Russian FM calls for UNSC briefing over deadly US airstrike on Mosul

Russian Foreign Minister Sergey Lavrov has called for a UN Security Council briefing over a recent US airstrike on Mosul which claimed the lives of over 200 people.
The most recent tragedy happened on March 17, to be precise it is not the latest one as there were numerous incidents that claimed civilian lives after it. However, the March 17 [tragedy], when the bombings lasted for several hours and an estimated 200 civilians were killed, stands out because of its scale,” said Lavrov during a press conference on Monday.
Lavrov (seen above) added that it was quite strange that the US had not realized they were hitting the wrong targets for hours despite having advanced targeting equipment.
He went to say that his country “is interested in liberating Mosul from terrorists,” while noting that the US-led coalition should be more “cautious and responsible” like Russia in Syria’s Aleppo.
An Iraqi man sits amid the rubble of destroyed houses in Mosul's al-Jadida area on March 26, 2017, following air strikes in which civilians have been killed during an ongoing offensive against the Daesh.
“A corridor was organized for all the militants, including the members of the terrorist groups [to leave eastern Aleppo]. Many [militants] seized this opportunity, thus reducing the need for the use of military force for the liberation of that part of the city,” Lavrov said.
“We expect that a similar regardful, cautious and responsible approach would be used by the coalition in its further actions in Mosul,” he added.
He also noted that Russia was closely monitoring the operations to liberate Mosul and has brought the matter of the ever increasing civilian casualties before the UNSC in the past.
Last week, the UN expressed “profound concern” over the increase of  civilian casualties in the Iraqi city and called on all parties engaged in anti-terror operations in the country to avoid “indiscriminate use of firepower.”   
On Thursday, Iraq's Kurdish-language Rudaw television network reported that 237 people had been killed in US-led coalition airstrikes on a Daesh-held neighborhood in western Mosul.

Amnesty voices concerns over civilian casualties  
Meanwhile, Amnesty International has voiced its concerns over the number of civilian casualties in Mosul, suggesting the US-led coalition may not be doing enough to avoid such casualties.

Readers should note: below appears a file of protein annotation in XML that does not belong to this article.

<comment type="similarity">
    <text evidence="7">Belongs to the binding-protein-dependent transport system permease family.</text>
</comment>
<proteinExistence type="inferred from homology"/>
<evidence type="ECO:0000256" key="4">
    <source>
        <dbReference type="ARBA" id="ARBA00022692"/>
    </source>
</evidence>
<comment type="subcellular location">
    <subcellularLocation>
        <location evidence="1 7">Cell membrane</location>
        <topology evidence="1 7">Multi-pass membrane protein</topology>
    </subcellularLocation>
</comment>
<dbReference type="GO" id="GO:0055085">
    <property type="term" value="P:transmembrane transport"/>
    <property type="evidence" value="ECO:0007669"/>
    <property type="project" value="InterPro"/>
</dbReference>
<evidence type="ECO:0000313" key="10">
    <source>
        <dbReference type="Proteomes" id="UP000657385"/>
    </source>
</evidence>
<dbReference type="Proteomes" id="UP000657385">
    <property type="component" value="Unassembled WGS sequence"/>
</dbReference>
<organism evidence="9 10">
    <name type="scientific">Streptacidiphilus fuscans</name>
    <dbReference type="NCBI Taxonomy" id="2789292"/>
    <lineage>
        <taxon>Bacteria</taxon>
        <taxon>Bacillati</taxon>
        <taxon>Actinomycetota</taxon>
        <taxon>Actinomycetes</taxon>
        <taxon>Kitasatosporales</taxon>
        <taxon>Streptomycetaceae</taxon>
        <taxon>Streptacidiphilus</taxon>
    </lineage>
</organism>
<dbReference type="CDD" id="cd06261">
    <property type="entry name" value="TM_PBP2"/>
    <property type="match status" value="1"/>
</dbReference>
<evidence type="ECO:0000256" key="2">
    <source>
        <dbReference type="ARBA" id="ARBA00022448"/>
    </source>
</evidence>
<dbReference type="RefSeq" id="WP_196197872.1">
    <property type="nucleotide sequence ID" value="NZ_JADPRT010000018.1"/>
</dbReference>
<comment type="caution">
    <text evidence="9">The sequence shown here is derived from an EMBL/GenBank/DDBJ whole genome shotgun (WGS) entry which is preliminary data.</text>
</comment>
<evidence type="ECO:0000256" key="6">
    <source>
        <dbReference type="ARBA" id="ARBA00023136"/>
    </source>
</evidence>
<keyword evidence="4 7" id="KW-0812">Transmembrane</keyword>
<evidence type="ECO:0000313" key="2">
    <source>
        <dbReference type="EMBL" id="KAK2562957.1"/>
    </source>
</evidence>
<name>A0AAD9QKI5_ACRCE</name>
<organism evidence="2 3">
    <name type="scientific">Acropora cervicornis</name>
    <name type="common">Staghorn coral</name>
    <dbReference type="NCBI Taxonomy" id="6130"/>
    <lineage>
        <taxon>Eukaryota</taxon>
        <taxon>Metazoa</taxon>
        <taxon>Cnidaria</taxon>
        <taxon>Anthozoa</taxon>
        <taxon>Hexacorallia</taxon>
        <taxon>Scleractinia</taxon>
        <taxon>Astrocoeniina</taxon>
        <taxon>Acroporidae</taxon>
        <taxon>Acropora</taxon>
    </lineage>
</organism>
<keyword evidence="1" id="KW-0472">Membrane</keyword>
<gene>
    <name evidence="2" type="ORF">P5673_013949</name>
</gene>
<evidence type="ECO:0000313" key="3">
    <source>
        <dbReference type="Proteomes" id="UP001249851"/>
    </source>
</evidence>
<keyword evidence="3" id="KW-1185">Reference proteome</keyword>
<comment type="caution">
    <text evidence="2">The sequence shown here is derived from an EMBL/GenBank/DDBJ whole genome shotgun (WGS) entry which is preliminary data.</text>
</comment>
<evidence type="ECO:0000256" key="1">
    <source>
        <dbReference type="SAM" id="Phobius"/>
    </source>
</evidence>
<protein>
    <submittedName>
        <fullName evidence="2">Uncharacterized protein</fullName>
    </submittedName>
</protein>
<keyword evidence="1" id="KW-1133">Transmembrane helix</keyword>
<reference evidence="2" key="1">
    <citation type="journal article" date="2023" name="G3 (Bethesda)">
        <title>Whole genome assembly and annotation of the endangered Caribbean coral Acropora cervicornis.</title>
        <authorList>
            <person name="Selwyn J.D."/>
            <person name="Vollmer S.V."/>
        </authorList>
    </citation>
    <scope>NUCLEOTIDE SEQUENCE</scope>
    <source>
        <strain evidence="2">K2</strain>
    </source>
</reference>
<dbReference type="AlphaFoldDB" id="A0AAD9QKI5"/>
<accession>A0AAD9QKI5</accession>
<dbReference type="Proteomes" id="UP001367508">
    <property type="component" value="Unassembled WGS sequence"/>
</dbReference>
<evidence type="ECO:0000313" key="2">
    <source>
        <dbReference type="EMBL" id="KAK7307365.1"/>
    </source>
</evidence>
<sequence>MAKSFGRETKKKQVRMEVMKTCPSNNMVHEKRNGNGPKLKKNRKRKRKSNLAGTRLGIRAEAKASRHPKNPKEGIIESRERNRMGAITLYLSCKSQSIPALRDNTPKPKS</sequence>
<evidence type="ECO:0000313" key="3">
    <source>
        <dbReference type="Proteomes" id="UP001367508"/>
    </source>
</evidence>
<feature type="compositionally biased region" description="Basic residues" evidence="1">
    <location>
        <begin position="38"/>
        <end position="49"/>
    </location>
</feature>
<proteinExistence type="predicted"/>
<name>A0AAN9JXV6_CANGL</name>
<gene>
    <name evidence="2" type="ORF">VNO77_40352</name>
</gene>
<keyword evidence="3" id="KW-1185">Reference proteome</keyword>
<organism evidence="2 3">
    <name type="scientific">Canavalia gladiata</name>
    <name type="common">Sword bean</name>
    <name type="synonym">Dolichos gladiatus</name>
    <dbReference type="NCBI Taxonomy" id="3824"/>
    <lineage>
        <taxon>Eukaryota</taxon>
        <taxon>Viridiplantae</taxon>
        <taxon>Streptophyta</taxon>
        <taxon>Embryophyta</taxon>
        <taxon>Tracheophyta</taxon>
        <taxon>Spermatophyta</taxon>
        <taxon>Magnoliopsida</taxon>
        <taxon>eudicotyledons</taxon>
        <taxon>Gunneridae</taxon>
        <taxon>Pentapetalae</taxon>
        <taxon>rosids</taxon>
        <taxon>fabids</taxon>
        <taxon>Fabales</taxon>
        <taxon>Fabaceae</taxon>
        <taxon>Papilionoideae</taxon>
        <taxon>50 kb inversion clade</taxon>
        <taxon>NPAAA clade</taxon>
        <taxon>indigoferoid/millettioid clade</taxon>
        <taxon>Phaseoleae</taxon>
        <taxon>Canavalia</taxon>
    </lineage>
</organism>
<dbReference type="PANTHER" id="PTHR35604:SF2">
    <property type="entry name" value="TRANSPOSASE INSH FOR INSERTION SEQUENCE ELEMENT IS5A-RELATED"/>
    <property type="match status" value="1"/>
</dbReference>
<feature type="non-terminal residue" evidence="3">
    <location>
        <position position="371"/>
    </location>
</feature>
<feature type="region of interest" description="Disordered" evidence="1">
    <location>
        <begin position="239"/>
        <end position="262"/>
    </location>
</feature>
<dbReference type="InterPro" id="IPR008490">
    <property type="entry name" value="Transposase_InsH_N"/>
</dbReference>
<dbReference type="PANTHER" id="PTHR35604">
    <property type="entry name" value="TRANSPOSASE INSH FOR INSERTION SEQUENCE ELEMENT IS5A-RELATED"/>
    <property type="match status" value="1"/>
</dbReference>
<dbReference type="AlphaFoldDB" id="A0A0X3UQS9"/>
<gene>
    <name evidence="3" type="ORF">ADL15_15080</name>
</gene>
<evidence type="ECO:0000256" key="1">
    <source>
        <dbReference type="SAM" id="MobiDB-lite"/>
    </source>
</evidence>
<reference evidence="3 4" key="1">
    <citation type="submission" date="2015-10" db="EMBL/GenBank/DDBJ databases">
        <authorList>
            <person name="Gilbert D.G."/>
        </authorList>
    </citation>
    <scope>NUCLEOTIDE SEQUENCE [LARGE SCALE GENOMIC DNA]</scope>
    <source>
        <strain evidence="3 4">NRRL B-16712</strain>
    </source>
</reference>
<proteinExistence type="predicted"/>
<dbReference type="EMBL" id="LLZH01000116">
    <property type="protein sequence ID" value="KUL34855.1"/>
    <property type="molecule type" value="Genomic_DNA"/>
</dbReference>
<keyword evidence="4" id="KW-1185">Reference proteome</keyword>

Evidence "points to an alarming pattern of US-led coalition airstrikes which have destroyed whole houses with entire families inside," said a the report released by the rights group. It added that failure to avoid civilian casualties is "in flagrant violation of international humanitarian law."
On Saturday, the US-led coalition confirmed it had launched an airstrike on the day "at the location corresponding to allegations of civilian casualties."     
Iraqi army soldiers and allied fighters launched an offensive to retake Mosul in October 2016. The forces took control of eastern Mosul in January and launched the battle in the west on February 19.
Pentagon investigating civilian deaths
On Monday, the Pentagon announced that it was analyzing over 700 video feeds from airstrikes on west Mosul following the increasing number of reports of civilians causalities.
A spokesman for the US Central Command, Colonel J.T. Thomas, stressed that high priority was being given to the reports.
A member of the Iraqi forces stands guard at the frontline of the Old City of Mosul on March 25, 2017, during the government forces' ongoing offensive to retake the city from Daesh.
"The numbers of civilian casualties that have been reported variously -- one of the things we're looking at is if some of those numbers are cumulative from different incidents, different engagements, in this highly contested, very ferocious battle that's going on in Mosul," he said.
He added that the US was aware they were dropping bombs in the “immediate vicinity" of areas with a high civilian population but their bombs were "quite precise."
"With a densely populated area, and the kind of door-to-door, street-to-street fighting, with more bombs being dropped, and there are still thousands of civilians still in western Mosul, that is one of our significant concerns," he added.  



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